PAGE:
If you have even more time and want more exercise, get on the Capilano Pacific Trail. It runs 7.5 km (one way) from Ambleside Park in West Vancouver to Cleveland Dam (or vice versa). Although it’s fairly long, it’s not a difficult trail. A portion of it makes up my favourite trail run —I access the Capilano Pacific Trail off Rabbit Lane (#10 on map) and run up to the Cleveland Dam, crossing over and returning via the fish hatchery, Coho Loop, and Pipeline Bridge (a nice 50ish minute run). Confused? The good news is that there are maps posted throughout the park, plenty of helpful locals, and no matter where you end up, it’s all beautiful and all free.

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Capilano River Regional Park Map—www.metrovancouver.org

Categories: Activities, British Columbia, Canada, Hiking, Places | Tags: , , , | 9 Comments

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9 thoughts on “Feeling Grateful for the Trails at Capilano River Regional Park, North Vancouver

  1. Such a lush area to explore, you are lucky to have so close to where you live. I haven’t been to this area but we really enjoyed some of the hikes we had in the forest on Vancouver island. The size of some of the trees were just mind gobbling, how many years must they have been there to grow that large! 🙂

    Liked by 1 person

    • Yes…very lucky. Hope you get to visit some time. Vancouver Island is one of my all time favourite places. I never get tired of stopping at Cathedral Grove (in Central Vancouver Island near Port Alberni). The ancient and easily accessible forest of giant trees is incredible.

      Liked by 1 person

  2. petakaplan

    This post is such a breath of fresh air as I wake up to the humidity in the tropics of Viet Nam. The photos are absolutely stunning. I love the cedar tree, the moss, the ferns, and the fungi. Oh how very lucky you are to live so close to this reservoir of natural beauty and energy.

    I have made a note to myself that the next time we are in Vancouver (we have only been once and briefly but might have occasion to return) we will definitely be going for a trek to this spot. Heavenly.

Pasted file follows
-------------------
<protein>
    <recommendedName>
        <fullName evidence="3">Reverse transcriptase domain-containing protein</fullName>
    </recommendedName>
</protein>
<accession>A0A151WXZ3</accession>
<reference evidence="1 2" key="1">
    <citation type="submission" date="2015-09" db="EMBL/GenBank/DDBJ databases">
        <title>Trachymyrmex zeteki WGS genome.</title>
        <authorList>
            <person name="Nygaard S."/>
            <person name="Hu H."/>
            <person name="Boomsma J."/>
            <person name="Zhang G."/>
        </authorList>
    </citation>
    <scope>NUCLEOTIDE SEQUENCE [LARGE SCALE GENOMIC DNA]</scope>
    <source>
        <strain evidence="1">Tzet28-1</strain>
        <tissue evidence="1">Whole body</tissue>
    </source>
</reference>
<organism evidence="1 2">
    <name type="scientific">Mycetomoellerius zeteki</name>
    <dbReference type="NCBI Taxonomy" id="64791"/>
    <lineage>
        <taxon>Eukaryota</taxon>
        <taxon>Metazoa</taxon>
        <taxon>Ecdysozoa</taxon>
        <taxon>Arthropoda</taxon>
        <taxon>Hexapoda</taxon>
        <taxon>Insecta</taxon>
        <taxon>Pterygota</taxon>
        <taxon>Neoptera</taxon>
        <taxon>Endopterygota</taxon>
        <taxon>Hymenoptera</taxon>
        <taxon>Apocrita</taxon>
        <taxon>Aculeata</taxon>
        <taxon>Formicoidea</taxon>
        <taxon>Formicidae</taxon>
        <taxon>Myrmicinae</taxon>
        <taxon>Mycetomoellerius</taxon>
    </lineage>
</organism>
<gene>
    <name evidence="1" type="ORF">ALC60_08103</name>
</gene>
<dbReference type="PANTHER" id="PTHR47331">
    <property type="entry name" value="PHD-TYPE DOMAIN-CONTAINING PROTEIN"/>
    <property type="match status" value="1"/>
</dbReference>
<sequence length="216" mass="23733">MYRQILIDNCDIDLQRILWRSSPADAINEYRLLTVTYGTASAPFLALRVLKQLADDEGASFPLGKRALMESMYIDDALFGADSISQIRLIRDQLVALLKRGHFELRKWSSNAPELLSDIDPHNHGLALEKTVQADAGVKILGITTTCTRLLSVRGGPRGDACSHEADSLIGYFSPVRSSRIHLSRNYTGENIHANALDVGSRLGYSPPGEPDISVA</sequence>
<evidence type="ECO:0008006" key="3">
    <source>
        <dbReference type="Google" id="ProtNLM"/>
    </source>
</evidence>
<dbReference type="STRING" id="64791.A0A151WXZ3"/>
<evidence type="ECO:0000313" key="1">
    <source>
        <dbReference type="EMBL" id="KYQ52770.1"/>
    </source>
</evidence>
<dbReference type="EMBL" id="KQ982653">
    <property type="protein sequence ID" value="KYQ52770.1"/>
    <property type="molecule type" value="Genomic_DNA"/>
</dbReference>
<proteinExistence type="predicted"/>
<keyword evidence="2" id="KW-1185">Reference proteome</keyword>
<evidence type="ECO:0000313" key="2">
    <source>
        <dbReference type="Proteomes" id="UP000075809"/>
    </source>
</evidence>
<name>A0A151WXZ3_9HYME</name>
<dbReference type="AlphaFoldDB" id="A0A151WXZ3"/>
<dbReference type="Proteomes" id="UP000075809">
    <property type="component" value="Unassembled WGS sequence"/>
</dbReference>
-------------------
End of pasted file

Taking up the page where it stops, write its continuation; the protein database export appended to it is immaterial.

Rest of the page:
And… should you ever be interested in doing a home exchange with a house in Sri Lanka (currently in process) you got yourself a potential trade……

    Peta

    Liked by 1 person

    • Hi Peta, yes we’re very lucky to live where we do. The only downside of the rainforest is that it rains A LOT, especially at this time of the year. But, I still go walking in the forest and the wetness has its own charms (then I head into the sauna!).
      If you visit I can give you lots of info on beautiful nature spots. And…the house exchange is definitely something we’d consider (though I think I’d be getting the better deal on the bathtub…can’t wait to hear how the cement pipes work).
      Enjoy the tropics! Cheers, Caroline

      Liked by 1 person

  3. What a beautiful place you have so close to home! I have never been to Vancouver but it’s hard to imagine that so close to a major city!

    Liked by 1 person

    • Ya, I know, it’s hard to believe. Vancouver is a city of 2+ million, but it takes very little time/effort to get to parks like this, and only slightly more effort to get into the true wilderness. I feel very blessed… but longing for your clear skies right now.

      Liked by 1 person

  4. What an incredibly beautiful place, the photo are stunning. I would love to go kayaking there.

    Liked by 1 person

  5. Brian Foster

    Gorgeous territory.

    Liked by 1 person